Doing it Her Way
Actress Marlene Forte: Against All Odds
Published on LatinoLA: September 27, 2005
With a name like Marlene Forte, one can only expect to meet the unexpected, that is a woman of great strength and determination, armed with a wicked sense of humor and blessed with that certain fiery Latin charisma. And indeed, Marlene wears her moniker quite well.
Simply because she has, against all odds, climbed her way to the top one tour de force at a time! Her biography is one of a life story that reads more as the perfect script on how to prove Hollywood wrong! Indeed, the talented Cuban native has carved her path in front of the cameras in a rather unconventional way: backwards, upside down and in reverse, yet always and still proving that acting is certainly her forte!
Now she sits comfortably at the top of a career that has only begun to flourish with not one but three film projects hitting theater screens across the nation: the critically acclaimed feature film "Glow Ropes" (Winner of the 2005 NY International Latino Film Festival), the Imagen Award-Winner Theatrical Short "Cuco Gomez-Gomez is Dead!", and the riveting pseudo-documentary "Indocumentados".
The road less traveled has proven to be the path to success for Forte who let thirty years of her life elapse before deciding to follow her dream. In the meantime, she accomplished everything established actresses do after propelling themselves into the big sky called "stardom".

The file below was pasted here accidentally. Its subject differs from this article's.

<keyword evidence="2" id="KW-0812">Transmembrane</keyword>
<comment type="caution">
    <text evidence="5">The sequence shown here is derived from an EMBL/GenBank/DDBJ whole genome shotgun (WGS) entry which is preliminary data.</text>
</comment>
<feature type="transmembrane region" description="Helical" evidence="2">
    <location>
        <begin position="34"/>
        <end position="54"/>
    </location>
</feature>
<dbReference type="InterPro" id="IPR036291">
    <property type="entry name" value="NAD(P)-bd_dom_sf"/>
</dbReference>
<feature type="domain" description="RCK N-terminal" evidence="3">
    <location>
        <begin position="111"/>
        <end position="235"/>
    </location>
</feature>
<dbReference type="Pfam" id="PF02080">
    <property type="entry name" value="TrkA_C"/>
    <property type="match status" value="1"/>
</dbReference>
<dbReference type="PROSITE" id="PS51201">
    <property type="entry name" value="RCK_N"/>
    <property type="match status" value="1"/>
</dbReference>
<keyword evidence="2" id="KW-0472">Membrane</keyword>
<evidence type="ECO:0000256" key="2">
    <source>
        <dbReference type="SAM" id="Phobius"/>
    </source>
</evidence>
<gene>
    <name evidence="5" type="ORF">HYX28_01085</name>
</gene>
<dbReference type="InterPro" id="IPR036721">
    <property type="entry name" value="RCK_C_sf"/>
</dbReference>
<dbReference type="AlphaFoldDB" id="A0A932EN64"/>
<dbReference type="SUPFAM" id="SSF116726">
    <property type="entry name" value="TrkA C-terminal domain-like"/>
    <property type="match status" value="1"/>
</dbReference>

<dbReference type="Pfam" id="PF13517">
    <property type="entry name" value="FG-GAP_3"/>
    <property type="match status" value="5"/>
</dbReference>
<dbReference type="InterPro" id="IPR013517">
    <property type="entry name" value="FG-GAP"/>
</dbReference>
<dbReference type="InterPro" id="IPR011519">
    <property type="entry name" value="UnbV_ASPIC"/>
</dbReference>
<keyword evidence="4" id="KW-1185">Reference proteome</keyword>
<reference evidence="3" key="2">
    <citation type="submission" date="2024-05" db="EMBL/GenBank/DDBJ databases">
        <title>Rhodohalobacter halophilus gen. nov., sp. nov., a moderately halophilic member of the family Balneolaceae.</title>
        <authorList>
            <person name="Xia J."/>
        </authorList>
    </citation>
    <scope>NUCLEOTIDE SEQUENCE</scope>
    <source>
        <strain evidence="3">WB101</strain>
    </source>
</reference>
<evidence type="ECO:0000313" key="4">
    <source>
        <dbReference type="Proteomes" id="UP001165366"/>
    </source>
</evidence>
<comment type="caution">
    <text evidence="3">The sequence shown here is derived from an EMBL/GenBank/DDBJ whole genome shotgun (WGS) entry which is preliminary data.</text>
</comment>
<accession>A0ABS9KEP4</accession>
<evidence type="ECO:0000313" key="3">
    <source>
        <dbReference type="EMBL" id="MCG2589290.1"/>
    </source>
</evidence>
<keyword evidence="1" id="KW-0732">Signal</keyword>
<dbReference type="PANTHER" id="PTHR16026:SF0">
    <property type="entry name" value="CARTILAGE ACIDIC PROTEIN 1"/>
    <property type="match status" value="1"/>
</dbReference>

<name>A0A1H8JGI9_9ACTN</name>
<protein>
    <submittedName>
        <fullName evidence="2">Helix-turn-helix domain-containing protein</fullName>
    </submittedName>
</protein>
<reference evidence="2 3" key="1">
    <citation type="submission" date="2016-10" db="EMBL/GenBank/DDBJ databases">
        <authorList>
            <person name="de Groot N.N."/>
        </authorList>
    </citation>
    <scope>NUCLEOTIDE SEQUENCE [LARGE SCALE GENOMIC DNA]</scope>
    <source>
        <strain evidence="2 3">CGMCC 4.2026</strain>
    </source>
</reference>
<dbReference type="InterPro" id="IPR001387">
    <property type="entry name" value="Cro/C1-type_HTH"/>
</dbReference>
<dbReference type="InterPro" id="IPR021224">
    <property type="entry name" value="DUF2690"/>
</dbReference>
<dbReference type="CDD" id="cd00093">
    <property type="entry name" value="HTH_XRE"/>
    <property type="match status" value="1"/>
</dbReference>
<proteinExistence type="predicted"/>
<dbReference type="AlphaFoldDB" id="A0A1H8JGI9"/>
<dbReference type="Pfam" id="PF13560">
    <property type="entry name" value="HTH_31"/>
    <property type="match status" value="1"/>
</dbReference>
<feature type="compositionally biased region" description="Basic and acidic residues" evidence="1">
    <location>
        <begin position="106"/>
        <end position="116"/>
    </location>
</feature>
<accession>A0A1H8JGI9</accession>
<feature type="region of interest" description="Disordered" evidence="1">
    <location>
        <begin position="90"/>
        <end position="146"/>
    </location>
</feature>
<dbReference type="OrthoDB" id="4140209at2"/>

And even during these pre-Hollywood years, Marlene managed to take on a series of stellar roles! She is the little girl who at ten years old graced the stage of her school in a unique rendition of the classic "A Christmas Carroll" as part of the prologue the production team wrote to create additional roles; she is the woman who taught aerobics at the defunct Toby Coburn Fashion Institute in New York; who got married and gave birth to her daughter at twenty; who divorced at twenty three and courageously ventured herself into the world of entrepreneurship by running her own video store dubbed "Arch Way Video" in West New York, New Jersey, during the pre-blockbuster era; who turns her video outlet into a porn store for a Robert Altman production entitled "The street", hoping in vain to meet the director and to get her first big acting break;